The IBM Q System One quantum computer at IBM’s research facility in New York
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Quantum computers are machines that use the properties of quantum physics to store data and perform computations. This can be extremely advantageous for certain tasks where they could vastly outperform even our best supercomputers.
Classical computers, which include smartphones and laptops, encode information in binary “bits” that can either be 0s or 1s. In a quantum computer, the basic unit of memory is a quantum bit or qubit.
Qubits are made using physical systems, such as the spin of an electron or the orientation of a photon. These systems can be in many different arrangements all at once, a property known as quantum superposition. Qubits can also be inextricably linked together using a phenomenon called quantum entanglement. The result is that a series of qubits can represent different things simultaneously.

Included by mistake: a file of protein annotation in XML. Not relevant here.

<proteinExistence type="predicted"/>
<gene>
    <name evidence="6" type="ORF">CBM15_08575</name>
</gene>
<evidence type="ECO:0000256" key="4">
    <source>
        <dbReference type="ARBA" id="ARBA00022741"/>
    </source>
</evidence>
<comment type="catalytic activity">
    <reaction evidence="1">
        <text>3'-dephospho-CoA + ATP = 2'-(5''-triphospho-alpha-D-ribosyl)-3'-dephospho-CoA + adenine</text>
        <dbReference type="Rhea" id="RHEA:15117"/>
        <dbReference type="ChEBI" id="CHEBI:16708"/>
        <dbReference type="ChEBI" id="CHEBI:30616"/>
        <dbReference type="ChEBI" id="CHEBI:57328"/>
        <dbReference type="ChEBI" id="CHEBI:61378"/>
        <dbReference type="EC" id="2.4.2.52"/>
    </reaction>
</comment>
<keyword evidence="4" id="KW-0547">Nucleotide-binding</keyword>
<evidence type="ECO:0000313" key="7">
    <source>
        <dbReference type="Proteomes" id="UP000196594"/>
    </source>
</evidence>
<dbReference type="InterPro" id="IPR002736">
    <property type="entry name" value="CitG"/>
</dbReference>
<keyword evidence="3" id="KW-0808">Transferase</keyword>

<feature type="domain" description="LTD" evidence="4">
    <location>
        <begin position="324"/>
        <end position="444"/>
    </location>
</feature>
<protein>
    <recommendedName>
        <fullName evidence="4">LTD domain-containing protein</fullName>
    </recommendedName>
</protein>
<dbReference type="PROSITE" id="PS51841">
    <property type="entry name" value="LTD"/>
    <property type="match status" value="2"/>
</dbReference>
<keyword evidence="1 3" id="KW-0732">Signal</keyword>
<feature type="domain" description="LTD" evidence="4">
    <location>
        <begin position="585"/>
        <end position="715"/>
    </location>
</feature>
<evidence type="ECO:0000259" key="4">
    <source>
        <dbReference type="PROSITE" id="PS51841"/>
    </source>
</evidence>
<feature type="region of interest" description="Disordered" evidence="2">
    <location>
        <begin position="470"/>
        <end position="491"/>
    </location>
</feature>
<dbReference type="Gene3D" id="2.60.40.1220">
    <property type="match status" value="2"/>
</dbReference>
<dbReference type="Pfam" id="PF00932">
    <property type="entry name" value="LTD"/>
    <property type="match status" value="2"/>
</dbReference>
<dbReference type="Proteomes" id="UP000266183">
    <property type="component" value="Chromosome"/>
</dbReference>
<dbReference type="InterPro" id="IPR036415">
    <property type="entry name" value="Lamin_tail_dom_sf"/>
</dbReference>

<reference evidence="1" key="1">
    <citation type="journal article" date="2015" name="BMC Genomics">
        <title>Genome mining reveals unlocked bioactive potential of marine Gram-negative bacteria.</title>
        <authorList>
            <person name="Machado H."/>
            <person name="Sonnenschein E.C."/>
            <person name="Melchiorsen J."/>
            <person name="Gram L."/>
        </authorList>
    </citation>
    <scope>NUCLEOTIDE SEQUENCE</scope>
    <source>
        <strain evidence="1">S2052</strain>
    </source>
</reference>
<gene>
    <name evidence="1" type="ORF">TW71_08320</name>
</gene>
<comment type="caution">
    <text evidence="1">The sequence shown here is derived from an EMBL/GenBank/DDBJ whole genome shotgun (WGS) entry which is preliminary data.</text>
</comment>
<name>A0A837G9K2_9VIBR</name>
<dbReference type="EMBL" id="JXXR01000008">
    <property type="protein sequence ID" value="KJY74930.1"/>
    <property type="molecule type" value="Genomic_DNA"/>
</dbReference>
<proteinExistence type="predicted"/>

For instance, eight bits is enough for a classical computer to represent any number between 0 and 255. But eight qubits is enough for a quantum computer to represent every number between 0 and 255 at the same time. A few hundred entangled qubits would be enough to represent more numbers than there are atoms in the universe.
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This is where quantum computers get their edge over classical ones. In situations where there are a large number of possible combinations, quantum computers can consider them simultaneously. Examples include trying to find the prime factors of a very large number or the best route between two places.
However, there may also be plenty of situations where classical computers will still outperform quantum ones. So the computers of the future may be a combination of both these types.
For now, quantum computers are highly sensitive: heat, electromagnetic fields and collisions with air molecules can cause a qubit to lose its quantum properties. This process, known as quantum decoherence, causes the system to crash, and it happens more quickly the more particles that are involved.
Quantum computers need to protect qubits from external interference, either by physically isolating them, keeping them cool or zapping them with carefully controlled pulses of energy. Additional qubits are needed to correct for errors that creep into the system.